The invisible continent

For better or worse, Latin America is the invisible continent.

For better or worse, Latin America is the invisible continent.

Paradoxically, for better is demonstrated by the sad Venezuelan case. When Nicolás Maduro threatens the United States or Spain and spouts some filthy barbarities, nobody pays him any attention. That’s something to be grateful for. They don’t listen to him. He doesn’t count. He’s not perceived. He’s a cellophane dictator and that bothers him.

For worse, because no enemy is small, much less a Colombian oaf (his origin is doubtful) who is 2 meters tall and weighs 130 kilograms. Also because, as Panamanians say, there’s nothing more profitable than “sailing under a mother-effing’s flag.” Panamanians love nautical metaphors.

Nobody denies that Maduro tours the world exploiting his identity as a wandering boob and that he is an odd fellow who talks to the birds (and the ladybirds, one might add), but he does a lot more than practicing the language of birds and butchering grammar: he sponsors drug trafficking, issues illegal passports and associates with Iran, the FARC and the gangs of Islamic terrorists while fanning in his country the worst wave of corruption in recorded history.

All this, stresses Bolivian politician and politologist Carlos Sánchez Berzaín, unleashes the disorderly exodus of the least protected people. If Guatemalans, Salvadorans, Hondurans and Mexicans flee to the United States, it’s because people like Nicolás Maduro create the ideal conditions for millions (melluns, Maduro says) of people to think that all an enlightened Latin American can do is emigrate.

That is why it’s wrong for the U.S. to simply deal with the symptoms of evil — drug traffic, Islamic terrorism or the habitual problems of life, generalized corruption or illegal immigration — and ignore the cause of all those scourges. It’s like fighting with the chain and forgetting the monkey. It is an atrocious mistake to overlook Nicolás Maduro, Raúl Castro, Evo Morales, Daniel Ortega and the rest of the usual suspects.

At this moment, upon the mythical 100 days after settling in the White House, the administration of Donald Trump has still not nominated the State Department’s Under Secretary for Latin America. It has not formulated a coherent policy regarding the dangers that emanate from that region and has not designated a titular ambassador to the Organization of American States.

No one should be surprised, since the neighboring countries also lack an instinct of preservation and are incapable of formulating a foreign policy that might protect them.

In Colombia, Juan Manuel Santos toyed with the fantasy that Chávez was his new “best friend,” even though thousands of Colombian narcoguerrillas bivouacked in Venezuela and he knew it. Meanwhile, Lula’s and Dilma’s Brazil didn’t care that much of the coca produced by the FARC and exported by Venezuela through the Los Soles cartel (the cartel of Venezuelan generals) flooded the streets of São Paulo and Rio de Janeiro.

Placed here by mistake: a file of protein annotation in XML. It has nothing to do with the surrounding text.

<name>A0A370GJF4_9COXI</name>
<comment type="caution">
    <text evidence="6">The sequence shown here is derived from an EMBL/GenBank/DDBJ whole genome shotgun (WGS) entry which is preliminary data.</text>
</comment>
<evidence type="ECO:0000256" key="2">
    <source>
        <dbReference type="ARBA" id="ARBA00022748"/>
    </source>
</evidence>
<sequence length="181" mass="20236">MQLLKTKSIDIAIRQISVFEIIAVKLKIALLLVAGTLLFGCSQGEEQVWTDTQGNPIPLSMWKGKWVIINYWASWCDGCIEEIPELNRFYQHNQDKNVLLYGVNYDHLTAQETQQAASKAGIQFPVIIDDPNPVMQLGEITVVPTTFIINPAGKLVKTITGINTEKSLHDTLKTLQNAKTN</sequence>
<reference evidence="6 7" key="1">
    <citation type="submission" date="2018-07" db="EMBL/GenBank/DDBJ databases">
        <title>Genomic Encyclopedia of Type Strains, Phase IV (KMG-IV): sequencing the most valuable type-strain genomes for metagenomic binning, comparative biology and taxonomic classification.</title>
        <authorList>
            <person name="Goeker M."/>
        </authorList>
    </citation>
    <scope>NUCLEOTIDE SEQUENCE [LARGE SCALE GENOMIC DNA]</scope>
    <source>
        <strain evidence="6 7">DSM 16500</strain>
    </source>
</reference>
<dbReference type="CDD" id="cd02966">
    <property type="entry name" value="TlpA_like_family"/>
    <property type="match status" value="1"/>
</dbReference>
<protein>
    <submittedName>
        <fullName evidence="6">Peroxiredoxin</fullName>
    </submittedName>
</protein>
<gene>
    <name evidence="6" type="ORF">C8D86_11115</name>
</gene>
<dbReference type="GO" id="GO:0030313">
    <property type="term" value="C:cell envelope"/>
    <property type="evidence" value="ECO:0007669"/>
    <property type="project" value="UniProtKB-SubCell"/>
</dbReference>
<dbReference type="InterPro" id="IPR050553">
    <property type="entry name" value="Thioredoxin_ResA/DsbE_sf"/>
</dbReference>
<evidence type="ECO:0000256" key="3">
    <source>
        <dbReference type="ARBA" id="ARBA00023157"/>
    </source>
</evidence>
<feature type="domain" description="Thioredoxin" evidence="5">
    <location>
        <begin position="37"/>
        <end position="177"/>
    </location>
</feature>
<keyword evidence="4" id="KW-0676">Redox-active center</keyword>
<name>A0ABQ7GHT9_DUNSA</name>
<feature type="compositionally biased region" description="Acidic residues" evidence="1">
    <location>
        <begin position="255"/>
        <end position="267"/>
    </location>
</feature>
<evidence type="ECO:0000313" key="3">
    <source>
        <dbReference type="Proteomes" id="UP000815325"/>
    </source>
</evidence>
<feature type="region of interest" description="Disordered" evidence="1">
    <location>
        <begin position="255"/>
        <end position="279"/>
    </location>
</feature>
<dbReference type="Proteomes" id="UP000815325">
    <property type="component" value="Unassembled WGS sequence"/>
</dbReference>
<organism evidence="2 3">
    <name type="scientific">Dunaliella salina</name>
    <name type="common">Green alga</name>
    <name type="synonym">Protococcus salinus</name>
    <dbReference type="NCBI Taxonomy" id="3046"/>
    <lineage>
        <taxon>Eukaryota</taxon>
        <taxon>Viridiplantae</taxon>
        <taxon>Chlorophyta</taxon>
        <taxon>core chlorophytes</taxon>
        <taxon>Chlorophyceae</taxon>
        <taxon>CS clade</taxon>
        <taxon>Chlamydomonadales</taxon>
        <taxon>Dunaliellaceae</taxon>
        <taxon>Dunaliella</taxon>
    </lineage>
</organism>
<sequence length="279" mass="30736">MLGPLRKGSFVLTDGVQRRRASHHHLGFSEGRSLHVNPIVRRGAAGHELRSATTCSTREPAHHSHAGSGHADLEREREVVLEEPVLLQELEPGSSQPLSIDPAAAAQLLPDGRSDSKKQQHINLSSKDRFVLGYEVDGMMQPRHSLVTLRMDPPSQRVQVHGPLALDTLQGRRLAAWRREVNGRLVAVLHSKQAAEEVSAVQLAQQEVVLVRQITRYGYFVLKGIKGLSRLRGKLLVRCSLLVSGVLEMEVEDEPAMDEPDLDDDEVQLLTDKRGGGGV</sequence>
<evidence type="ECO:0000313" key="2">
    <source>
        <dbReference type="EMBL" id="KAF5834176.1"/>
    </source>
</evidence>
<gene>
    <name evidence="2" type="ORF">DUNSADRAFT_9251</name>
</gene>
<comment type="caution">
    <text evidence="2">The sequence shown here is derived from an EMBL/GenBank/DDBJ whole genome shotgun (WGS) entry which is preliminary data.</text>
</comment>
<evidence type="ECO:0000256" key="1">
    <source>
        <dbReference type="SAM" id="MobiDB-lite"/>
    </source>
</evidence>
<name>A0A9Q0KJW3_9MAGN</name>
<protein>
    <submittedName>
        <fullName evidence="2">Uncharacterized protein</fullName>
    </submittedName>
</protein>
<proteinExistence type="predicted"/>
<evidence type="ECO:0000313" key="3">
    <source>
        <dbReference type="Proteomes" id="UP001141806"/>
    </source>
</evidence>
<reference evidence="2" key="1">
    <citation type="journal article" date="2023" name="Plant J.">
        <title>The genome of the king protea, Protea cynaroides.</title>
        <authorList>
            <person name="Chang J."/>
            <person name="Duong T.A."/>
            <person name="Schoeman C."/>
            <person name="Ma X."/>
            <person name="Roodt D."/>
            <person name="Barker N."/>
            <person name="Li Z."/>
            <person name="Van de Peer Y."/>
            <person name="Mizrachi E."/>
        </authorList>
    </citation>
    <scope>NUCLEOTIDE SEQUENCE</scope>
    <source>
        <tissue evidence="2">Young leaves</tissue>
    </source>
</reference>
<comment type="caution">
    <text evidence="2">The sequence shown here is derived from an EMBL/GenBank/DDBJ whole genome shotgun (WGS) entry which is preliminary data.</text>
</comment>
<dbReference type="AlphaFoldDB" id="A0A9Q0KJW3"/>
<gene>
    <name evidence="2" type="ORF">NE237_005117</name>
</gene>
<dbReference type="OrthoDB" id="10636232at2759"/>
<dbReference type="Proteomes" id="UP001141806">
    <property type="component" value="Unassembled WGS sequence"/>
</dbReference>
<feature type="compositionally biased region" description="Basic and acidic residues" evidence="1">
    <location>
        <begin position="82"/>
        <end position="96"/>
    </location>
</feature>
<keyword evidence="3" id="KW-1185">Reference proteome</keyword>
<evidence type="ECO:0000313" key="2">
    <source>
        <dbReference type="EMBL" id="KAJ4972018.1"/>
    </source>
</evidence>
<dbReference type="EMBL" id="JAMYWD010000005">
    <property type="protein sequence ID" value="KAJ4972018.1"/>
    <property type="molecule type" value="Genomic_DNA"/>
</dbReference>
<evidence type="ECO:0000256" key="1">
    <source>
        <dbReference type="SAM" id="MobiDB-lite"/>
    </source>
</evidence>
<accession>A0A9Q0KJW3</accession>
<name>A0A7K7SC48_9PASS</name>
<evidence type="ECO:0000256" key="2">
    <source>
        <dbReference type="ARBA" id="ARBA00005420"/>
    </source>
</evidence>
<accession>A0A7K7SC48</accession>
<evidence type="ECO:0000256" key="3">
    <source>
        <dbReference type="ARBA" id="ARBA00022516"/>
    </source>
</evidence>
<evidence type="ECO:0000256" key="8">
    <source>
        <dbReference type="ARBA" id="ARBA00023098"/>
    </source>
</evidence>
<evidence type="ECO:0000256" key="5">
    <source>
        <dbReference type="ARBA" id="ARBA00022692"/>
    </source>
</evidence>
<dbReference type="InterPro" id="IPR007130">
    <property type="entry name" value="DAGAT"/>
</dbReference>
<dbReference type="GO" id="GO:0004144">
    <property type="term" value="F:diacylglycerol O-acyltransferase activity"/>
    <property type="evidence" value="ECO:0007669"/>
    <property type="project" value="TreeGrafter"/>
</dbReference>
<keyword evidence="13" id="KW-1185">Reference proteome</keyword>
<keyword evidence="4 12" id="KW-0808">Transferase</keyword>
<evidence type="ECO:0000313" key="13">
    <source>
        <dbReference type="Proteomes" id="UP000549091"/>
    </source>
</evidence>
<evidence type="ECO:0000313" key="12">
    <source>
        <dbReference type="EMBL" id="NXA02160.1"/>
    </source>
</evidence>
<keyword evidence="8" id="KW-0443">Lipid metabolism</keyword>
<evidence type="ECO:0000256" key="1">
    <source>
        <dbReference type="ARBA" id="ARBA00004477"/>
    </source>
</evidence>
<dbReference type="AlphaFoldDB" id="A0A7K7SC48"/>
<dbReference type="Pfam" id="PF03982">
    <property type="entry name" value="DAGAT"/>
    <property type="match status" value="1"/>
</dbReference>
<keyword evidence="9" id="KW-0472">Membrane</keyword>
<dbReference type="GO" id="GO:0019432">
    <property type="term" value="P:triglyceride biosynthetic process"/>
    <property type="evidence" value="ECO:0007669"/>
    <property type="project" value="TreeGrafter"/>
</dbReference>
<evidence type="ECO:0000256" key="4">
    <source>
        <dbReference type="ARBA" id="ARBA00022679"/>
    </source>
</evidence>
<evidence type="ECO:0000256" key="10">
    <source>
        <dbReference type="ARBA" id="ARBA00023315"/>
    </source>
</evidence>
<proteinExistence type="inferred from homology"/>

At this point, it’s essential to formulate and answer three basic questions.

Why is it that the only Latin American countries that have formulated a joint foreign policy consistent with their objectives are totalitarian dictatorships such as Cuba, or disguised dictatorships such as Venezuela, Bolivia, Nicaragua and Ecuador?

Maybe because they dream of sinking the United States and the values that give form and sense to the hated (by them) liberal democracies, and they know that, in order to achieve those purposes, it’s essential to act on the international field.

Why are the Latin American democracies incapable of generating an individual or collegiated foreign policy that might defend them from the permanent totalitarian siege?

Maybe because our political leaders (with some exceptions) don’t see beyond their noses or because they’ve delegated that function upon the United States, without understanding that this nation, in the long run, doesn’t care a hoot what happens outside its borders unless it affects the interests and safety of the United States. We can deduce this from the permanent isolationist trend that has existed ever since George Washington left power, advising his compatriots to avoid European entanglements.

Why is the United States more interested in what happens in Indochina or the Magreb than in what happens in its Latin American neighborhood, a short distance from the (still) imaginary Wall of Trump?

I suspect that has to do with the United States’ own self-perception. Despite Washington’s recommendation, the mainstream sees itself as an extension of Europe and has European concerns. For centuries, Latin America was a world spawned and zealously guarded by Spain. Very few Americans are capable of perceiving danger when it emanates from insignificant nations. That’s why they don’t see, hear or feel. Tragic! [©FIRMAS PRESS]

Published in Spanish by El Blog de Montaner on Saturday April 29th, 2017

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